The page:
Hollande will push for euro bonds at EU leaders' summit
France's Francois Hollande will push a proposal for euro bonds at an informal summit of EU leaders in Brussels this week, increasing pressure on German Chancellor Angela Merkel to drop her opposition to the idea.
The new French president raised the idea of bonds jointly underwritten by all eurozone member states during G8 talks at the weekend and intends to raise it again when EU leaders meet on May 23, even if it goes against Ms Merkel's wishes.
"I will outline all growth proposals at this informal meeting," Mr Hollande told reporters at the end of the G8 talks in Camp David, referring to tomorrow's summit.
"Within this packet of proposals there will be euro bonds and I will not be alone in proposing them. I had confirmation on this at the G8."
He is expected to have firm backing from Italian Prime Minister Mario Monti, Spain's Mariano Rajoy and the European Commission.
Germany opposes any early move, saying more progress is needed on coordinating fiscal policies across the eurozone. It has the backing of the Netherlands, Finland and other states.
The rapid deterioration in the eurozone debt crisis over the past month, with Greece's potential exit from the euro no longer taboo, has brought the idea back to the forefront, with many economists and policymakers arguing it would be one of the best ways of restoring market confidence.
"The euro bonds debate is back front and centre and Hollande will have support from other leaders if he raises it," one EU official said. "It's not something that's going to happen overnight -- there's a lot that needs to fall into place first -- but there is a desire for a plan of action toward euro bonds."
In a letter to EU leaders, European Council president Herman Van Rompuy urged them not to have any "taboos" at tomorrow's summit which is intended to focus on specific steps to stimulate growth and create jobs across the bloc.
"It is not too early to think ahead and to reflect on possible more fundamental changes," he wrote. "In many ways, the perspective of moving towards a more integrated system would increase confidence in the euro and the European economy."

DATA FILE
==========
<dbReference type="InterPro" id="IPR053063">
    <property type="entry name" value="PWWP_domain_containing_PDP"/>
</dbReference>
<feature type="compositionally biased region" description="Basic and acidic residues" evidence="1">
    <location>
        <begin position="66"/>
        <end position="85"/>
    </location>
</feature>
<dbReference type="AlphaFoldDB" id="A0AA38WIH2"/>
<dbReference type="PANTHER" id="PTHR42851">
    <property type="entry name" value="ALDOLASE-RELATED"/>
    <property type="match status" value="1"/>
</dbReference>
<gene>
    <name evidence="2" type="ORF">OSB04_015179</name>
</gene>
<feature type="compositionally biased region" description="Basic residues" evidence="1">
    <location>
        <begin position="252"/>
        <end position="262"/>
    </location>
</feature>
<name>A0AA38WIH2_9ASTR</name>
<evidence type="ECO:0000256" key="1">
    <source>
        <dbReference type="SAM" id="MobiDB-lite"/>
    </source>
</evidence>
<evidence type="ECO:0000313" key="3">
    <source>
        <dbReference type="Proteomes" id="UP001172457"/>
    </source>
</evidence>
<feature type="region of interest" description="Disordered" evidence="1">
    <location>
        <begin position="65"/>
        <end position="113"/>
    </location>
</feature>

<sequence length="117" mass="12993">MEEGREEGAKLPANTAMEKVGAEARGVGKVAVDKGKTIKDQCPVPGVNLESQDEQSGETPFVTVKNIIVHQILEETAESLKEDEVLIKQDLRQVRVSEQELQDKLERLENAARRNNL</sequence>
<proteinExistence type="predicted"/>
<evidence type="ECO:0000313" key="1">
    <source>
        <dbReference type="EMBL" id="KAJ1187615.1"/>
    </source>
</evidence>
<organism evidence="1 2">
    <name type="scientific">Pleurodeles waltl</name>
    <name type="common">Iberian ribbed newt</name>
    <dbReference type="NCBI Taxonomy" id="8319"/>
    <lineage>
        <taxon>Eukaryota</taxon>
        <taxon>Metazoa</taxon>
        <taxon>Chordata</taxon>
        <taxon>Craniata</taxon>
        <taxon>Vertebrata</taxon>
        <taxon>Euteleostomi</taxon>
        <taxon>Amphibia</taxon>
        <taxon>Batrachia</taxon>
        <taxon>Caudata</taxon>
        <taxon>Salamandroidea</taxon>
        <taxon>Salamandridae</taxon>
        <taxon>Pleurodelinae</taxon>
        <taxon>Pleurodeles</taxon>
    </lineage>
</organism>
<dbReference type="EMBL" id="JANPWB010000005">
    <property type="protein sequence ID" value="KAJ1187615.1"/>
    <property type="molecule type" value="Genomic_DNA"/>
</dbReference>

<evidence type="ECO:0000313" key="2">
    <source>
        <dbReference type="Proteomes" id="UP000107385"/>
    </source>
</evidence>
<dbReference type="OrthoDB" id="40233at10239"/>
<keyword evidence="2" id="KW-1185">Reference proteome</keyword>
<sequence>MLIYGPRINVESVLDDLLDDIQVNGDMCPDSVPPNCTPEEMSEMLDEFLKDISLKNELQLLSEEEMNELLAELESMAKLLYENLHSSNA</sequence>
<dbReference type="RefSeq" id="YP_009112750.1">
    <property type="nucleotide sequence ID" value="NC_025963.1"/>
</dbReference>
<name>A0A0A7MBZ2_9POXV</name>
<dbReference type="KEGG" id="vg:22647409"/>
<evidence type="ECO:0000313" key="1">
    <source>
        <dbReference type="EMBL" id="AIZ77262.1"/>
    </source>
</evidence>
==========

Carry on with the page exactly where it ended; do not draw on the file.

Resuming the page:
Slovak Prime Minister Robert Fico told his parliamentarians yesterday that he would support the French position.
Growth proposals are expected to include boosting the paid-in capital of the European Investment Bank and plans for 'project bonds' underwritten by the EU budget to finance infrastructure. The aim is to agree ideas that can be formally signed off at the next summit of EU leaders on June 28-29.
The victory of Mr Hollande's socialist party in France has not only shifted the eurozone crisis debate towards growth, it has also given renewed impetus to ideas that Ms Merkel has pushed aside in the past, including debt metallisation.
Ms Merkel has said she is not opposed to the principle of jointly underwritten euro area bonds, but believes it can only be discussed once there is much closer fiscal and economic integration across the eurozone.
That remains a long way off and German officials were quick to reiterate that point yesterday.
"(Euro bonds are) the wrong prescription at the wrong time with the wrong side-effects," German Deputy Finance Minister Steffen Kampeter said.
With Greece facing elections on June 17 that could hasten its departure from the eurozone if voters back anti-bailout parties, Ms Merkel was put under some pressure at the G8 talks but refused to budge on her insistence that any growth measures could not come via more deficit spending. (Reuters)